Silk worms are eating graphene in order to make wearables more wearable.
A group of scientists have presented work looking at silk to create a more flexible generation of body sensors that will monitor functions, including exertion, in real-time.
“There is a whole world of possibilities for silk sensors at the moment. Silk is the ideal material for fabricating sensors that are worn on the body,” Dr. Yingying Zhang said in a statement. “One possibility we foresee is for them to be used as an integrated wireless system that would allow doctors to more easily monitor patients remotely so that they can respond to their medical needs more rapidly than ever before.”
Even though body sensors are capable of monitoring human health, they still have limitations. For example, strain sensors, which evaluate changes in force, can’t be stretchable and sensitive at the same time as is necessary for conductivity. Silk on the other hand, which is stronger than steel and more flexible than nylon, could help solve that problem. One drawback of silk, however, is that it doesn’t conduct electricity well. To remedy this challenge, Dr. Zhang’s team at Tsinghua University in China is working on a new experiment to boost silk’s conductivity, so they can be successfully used in body sensors.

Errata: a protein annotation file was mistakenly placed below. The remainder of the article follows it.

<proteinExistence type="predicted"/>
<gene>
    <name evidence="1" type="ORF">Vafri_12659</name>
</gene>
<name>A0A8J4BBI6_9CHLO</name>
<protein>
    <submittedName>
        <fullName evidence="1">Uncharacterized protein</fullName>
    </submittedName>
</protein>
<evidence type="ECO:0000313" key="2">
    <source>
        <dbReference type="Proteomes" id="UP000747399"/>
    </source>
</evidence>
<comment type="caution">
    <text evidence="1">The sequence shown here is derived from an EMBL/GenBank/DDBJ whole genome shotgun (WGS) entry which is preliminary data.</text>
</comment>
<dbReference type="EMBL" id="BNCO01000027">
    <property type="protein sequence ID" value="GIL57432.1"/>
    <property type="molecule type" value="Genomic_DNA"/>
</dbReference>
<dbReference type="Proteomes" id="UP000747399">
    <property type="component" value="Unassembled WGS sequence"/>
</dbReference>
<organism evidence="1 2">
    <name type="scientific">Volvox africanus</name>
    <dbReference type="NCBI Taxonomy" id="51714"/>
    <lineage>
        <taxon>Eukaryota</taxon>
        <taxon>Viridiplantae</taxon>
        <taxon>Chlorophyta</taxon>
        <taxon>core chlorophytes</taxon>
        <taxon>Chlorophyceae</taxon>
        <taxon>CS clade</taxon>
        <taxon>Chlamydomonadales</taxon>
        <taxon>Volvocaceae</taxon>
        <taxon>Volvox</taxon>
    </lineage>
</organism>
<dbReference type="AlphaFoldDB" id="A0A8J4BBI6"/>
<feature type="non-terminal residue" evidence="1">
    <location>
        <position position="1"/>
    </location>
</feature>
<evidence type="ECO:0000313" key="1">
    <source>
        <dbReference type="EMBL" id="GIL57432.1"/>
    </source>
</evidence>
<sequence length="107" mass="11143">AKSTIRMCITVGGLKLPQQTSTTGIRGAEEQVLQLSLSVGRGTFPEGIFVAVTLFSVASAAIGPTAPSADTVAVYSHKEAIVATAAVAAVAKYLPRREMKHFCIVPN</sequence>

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The group decided to test two different strategies—one involving temperature alteration and another involving feeding silkworms graphene.
In one approach, the group treated silk in an inert gas environment, where temperatures varied from 1,112 degrees to 5,432 degrees Fahrenheit. Due to this temperature change, the silk became soaked with conductive graphitized particles. With this approach, the group created pressure sensors, strain sensors sand a dual-mode sensor capable of evaluating pressure and temperature at the same time.
For the other method, the group fed carbon nanotubes or graphene to silkworms. Only some of the nanoparticles were naturally incorporated into the worms’ silk, demonstrating that more testing still needs to be done for conductivity. The group is still experimenting with this method in hopes of producing electrically conductive fibers in coming years.
Based on these results, Dr. Zhang would like to develop an integrated set of silk-based, self-sufficient body sensors that would be powered by nano-generators. Dr. Zhang also suggested that the silk sensors could even be used to create more realistic robots that can sense physical changes and distinguish between people’s voices. With funding from the National Natural Science Foundation of China and Key Technologies Basic Research and Development Program, the team of researchers could develop a more advanced and sustainable solution for body sensors and wearable technology.